Yemen Could Become the Next Syria: It's Time the World Stepped in

Yemen Children Conflict
A girl carries her brother at a camp for people displaced by the war near Sanaa, Yemen, on April 24. Khaled Abdullah/Reuters

As a father of three girls, what is happening in Yemen really hits my heart. More than two years of civil war between ethnic groups battling for control of the government has brought the country to its knees. Civilians are caught in the crossfire with hundreds of indiscriminate attacks on schools, hospitals and markets. Airstrikes and killings are normal everyday life for Yemeni children. What kind of generation are we creating, and what does the future hold for them? It's not very bright.

Parents in Yemen want to create a home for their children where they can grow and have opportunities, but they are no longer in a position to give them that chance, and their kids don't see themselves as having a future either.

On Tuesday, world leaders gathered in Geneva to attend a U.N.-hosted pledging conference for Yemen. While this is a most welcome first step in tackling the humanitarian crisis facing this country, a real solution cannot happen without more coordinated efforts to prioritize a political settlement to the conflict.

Decades of poverty and poor governance have caused immense human suffering. Yemen has always struggled with severe malnutrition, especially among children, but the current conflict has exacerbated an already severe humanitarian crisis. Two years of civil war have crippled the agricultural sector, impeded imports of staple provisions and sent food and fuel prices soaring. Now, nearly 19 million people are in need of critical and urgent assistance, half the country is hungry, and more than two million people have fled their homes.

It is extremely difficult to move inside the country as aid workers' ability to deliver critical humanitarian assistance to a very vulnerable population has been limited, and, at times, nearly impossible. If we want to take the road from Sana'a to Aden, it takes up to a day and a half with many checkpoints. It's actually a very dangerous option, so the IRC does not use this method of transportation. It's a horrible situation for a country that's completely dependent on food imports for its survival.

The main airport in the capital, Sana'a, only allows for humanitarian flights through the United Nations. There are no direct flights from the north of the country to the south, making the delivery of food, medicine and other critical supplies incredibly difficult.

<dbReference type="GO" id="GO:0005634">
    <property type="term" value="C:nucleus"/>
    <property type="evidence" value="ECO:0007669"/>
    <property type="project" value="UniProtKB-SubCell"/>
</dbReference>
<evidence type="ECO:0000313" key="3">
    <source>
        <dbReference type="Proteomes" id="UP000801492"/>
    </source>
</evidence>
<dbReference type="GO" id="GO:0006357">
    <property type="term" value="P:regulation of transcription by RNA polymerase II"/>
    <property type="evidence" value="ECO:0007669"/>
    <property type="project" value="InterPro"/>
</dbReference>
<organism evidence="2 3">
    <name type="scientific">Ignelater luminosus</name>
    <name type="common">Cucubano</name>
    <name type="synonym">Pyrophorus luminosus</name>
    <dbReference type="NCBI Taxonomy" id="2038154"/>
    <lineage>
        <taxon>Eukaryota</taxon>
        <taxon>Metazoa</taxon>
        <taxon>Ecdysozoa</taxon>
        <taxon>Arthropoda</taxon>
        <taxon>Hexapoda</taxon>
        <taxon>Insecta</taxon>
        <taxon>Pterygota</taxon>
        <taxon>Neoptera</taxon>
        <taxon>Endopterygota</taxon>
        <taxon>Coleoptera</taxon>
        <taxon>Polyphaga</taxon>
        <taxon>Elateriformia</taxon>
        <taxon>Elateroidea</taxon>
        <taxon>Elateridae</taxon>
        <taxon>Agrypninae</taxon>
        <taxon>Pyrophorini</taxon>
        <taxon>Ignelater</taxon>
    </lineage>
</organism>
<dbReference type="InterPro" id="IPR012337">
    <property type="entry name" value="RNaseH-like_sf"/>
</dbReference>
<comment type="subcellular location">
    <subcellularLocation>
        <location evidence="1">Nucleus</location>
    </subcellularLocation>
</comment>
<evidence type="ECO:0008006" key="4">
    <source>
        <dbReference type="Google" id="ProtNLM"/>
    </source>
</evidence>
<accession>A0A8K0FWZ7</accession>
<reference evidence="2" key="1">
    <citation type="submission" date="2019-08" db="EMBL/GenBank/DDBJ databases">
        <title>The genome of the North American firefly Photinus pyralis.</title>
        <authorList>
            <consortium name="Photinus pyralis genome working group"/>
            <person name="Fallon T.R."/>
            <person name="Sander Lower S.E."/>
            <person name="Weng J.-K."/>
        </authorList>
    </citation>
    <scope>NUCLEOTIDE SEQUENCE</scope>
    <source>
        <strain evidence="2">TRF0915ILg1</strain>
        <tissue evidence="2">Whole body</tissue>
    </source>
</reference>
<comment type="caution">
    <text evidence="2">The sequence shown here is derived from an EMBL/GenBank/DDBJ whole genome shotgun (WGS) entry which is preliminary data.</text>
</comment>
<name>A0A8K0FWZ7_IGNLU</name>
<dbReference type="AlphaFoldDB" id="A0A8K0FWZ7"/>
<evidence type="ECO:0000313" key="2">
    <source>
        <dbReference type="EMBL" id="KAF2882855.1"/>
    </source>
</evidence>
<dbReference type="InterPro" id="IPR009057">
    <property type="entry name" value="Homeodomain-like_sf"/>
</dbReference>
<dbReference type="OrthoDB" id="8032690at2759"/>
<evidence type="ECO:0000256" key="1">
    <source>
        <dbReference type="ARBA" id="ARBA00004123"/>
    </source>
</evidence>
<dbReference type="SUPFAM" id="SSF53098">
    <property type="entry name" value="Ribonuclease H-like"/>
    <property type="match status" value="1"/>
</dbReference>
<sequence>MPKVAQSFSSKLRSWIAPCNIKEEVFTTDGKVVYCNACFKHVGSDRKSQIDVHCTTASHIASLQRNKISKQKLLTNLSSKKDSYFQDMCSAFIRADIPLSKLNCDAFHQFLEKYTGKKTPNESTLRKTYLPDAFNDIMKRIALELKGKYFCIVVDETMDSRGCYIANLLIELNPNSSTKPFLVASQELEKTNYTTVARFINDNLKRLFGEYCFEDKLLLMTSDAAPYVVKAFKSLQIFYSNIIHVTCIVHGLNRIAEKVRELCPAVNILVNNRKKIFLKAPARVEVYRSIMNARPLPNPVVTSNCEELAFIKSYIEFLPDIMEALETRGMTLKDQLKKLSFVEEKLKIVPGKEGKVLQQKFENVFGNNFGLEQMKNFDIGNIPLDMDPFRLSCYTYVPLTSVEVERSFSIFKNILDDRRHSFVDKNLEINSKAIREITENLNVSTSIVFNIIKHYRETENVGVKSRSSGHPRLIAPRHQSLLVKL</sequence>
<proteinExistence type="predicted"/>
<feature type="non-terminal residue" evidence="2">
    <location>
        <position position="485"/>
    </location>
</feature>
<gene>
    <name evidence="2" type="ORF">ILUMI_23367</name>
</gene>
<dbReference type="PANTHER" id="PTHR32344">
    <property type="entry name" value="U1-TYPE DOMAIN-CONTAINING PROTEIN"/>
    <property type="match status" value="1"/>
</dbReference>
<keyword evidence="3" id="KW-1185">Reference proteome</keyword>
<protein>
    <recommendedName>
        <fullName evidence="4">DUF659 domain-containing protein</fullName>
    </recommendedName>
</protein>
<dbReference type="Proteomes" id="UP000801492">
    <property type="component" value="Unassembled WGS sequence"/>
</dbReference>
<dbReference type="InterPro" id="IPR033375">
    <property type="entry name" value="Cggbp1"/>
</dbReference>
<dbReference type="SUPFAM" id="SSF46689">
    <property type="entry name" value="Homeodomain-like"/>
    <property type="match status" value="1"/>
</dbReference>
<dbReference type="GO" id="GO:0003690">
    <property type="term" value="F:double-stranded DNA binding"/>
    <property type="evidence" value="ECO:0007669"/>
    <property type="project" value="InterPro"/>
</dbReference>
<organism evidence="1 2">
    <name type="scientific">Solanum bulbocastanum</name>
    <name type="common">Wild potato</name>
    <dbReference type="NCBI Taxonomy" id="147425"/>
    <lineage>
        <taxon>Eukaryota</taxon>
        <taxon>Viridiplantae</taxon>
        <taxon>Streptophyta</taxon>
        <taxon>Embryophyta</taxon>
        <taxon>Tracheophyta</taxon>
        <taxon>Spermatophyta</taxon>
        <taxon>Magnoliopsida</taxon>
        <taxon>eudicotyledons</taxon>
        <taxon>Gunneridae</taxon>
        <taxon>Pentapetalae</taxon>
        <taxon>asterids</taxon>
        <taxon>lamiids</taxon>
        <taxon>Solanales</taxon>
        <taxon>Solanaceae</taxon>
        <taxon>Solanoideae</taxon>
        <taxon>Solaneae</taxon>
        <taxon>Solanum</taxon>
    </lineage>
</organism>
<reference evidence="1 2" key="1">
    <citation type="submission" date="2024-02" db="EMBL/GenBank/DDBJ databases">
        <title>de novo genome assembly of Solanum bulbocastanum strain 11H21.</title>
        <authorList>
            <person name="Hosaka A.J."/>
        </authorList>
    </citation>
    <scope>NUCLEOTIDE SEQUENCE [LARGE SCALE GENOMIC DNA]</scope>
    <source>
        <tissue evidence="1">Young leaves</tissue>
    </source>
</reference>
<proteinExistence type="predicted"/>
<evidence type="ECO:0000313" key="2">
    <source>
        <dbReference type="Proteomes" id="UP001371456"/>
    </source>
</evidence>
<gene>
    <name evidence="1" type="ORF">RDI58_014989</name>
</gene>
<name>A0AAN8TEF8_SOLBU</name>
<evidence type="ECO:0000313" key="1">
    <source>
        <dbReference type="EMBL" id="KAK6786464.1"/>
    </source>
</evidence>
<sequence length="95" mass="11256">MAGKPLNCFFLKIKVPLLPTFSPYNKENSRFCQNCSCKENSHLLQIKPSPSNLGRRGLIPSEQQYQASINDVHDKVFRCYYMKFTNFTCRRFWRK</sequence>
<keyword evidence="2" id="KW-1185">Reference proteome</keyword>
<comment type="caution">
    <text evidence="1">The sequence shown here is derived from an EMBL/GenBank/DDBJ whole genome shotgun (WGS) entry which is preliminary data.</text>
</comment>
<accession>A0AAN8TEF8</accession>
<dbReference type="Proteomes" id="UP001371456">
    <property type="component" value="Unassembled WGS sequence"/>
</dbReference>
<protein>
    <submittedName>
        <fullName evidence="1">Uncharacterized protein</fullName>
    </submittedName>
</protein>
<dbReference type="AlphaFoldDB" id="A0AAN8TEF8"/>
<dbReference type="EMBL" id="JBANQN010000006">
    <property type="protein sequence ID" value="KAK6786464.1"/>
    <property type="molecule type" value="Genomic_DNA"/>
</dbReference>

If we want to deliver food, medicine and other critical supplies from the north to the south, we have to fly to Djibouti in Africa and then fly back into Yemen to the city of Aden in the south. It can take up to three to six months to deliver these critical supplies to people. We are forced to wait. In the meantime, with every 10 minutes that ticks by, a child under the age 5 dies of preventable causes.

It's extremely frustrating when you know you can help people and save their lives, but you're limited in where you can go and how you can get there.

I often think of what I witnessed at a pediatric clinic in Aden. Parents brought in their emaciated young child and were asked why they waited so long to bring him in for treatment. They said they wanted to bring him in earlier, but it took them an entire month to get the money for the bus fare to travel to the clinic.

The child died two hours later.

To address these impediments, the IRC deploys mobile health clinics to reach those who are unable to get to a hospital or clinic for treatment. But again, the movement for aid workers is very limited. It's extremely dangerous in the south, where each day we face the threat of insurgent groups.

The world cannot turn its back on Yemen. For two years, much of the world has ignored what is happening in Yemen and its long-term devastating consequences. My biggest fear is that this conflict turns into another Syria. Yemeni people tell me each day that they are afraid the conflict will escalate. They worry about survival—it's heartbreaking. As of March and throughout July 2017, there has been a 20 percent increase since last year in the number of people who are in dire need of food and other humanitarian assistance, according to estimates from the Integrated Food Security Phase Classification . It shows that the situation is getting worse and worse and will continue to get worse without political action.

But it's not too late for peace: Yemen can be saved. The conflict is not widespread; there are pockets where things are still functioning and there is room for things to quickly turn around.

As global leaders meet in Geneva to pledge more support for aid in Yemen, they should also pledge political will for a peaceful solution to the conflict. Delegates must use whatever influence they have to stop the destruction of key infrastructure and push for improved access and resources to provide lifesaving humanitarian aid quickly and safely. The lives of an entire generation are at stake.

Zvidzai Maburutse is Senior Program Coordinator, Yemen, at the International Rescue Committee